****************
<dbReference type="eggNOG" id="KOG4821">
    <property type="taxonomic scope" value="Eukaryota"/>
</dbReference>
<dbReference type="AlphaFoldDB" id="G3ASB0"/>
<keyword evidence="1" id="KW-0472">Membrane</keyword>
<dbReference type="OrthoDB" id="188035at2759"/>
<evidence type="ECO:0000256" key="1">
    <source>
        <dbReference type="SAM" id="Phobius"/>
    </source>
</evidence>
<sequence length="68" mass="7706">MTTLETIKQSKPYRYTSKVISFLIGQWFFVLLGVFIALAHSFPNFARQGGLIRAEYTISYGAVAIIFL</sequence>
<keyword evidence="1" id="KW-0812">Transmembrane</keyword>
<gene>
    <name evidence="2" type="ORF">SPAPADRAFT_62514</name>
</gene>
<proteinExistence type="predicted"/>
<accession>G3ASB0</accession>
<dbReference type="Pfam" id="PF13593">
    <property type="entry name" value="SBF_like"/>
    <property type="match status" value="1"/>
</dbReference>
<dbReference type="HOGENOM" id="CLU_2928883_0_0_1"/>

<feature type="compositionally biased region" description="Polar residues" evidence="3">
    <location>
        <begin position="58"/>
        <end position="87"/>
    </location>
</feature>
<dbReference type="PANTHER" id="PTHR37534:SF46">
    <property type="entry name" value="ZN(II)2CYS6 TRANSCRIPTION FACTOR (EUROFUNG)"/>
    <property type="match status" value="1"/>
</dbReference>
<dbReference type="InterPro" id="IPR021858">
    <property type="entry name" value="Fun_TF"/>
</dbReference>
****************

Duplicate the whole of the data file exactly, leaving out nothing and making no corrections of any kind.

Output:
<dbReference type="eggNOG" id="KOG4821">
    <property type="taxonomic scope" value="Eukaryota"/>
</dbReference>
<dbReference type="AlphaFoldDB" id="G3ASB0"/>
<keyword evidence="1" id="KW-0472">Membrane</keyword>
<dbReference type="OrthoDB" id="188035at2759"/>
<evidence type="ECO:0000256" key="1">
    <source>
        <dbReference type="SAM" id="Phobius"/>
    </source>
</evidence>
<sequence length="68" mass="7706">MTTLETIKQSKPYRYTSKVISFLIGQWFFVLLGVFIALAHSFPNFARQGGLIRAEYTISYGAVAIIFL</sequence>
<keyword evidence="1" id="KW-0812">Transmembrane</keyword>
<gene>
    <name evidence="2" type="ORF">SPAPADRAFT_62514</name>
</gene>
<proteinExistence type="predicted"/>
<accession>G3ASB0</accession>
<dbReference type="Pfam" id="PF13593">
    <property type="entry name" value="SBF_like"/>
    <property type="match status" value="1"/>
</dbReference>
<dbReference type="HOGENOM" id="CLU_2928883_0_0_1"/>

<feature type="compositionally biased region" description="Polar residues" evidence="3">
    <location>
        <begin position="58"/>
        <end position="87"/>
    </location>
</feature>
<dbReference type="PANTHER" id="PTHR37534:SF46">
    <property type="entry name" value="ZN(II)2CYS6 TRANSCRIPTION FACTOR (EUROFUNG)"/>
    <property type="match status" value="1"/>
</dbReference>
<dbReference type="InterPro" id="IPR021858">
    <property type="entry name" value="Fun_TF"/>
</dbReference>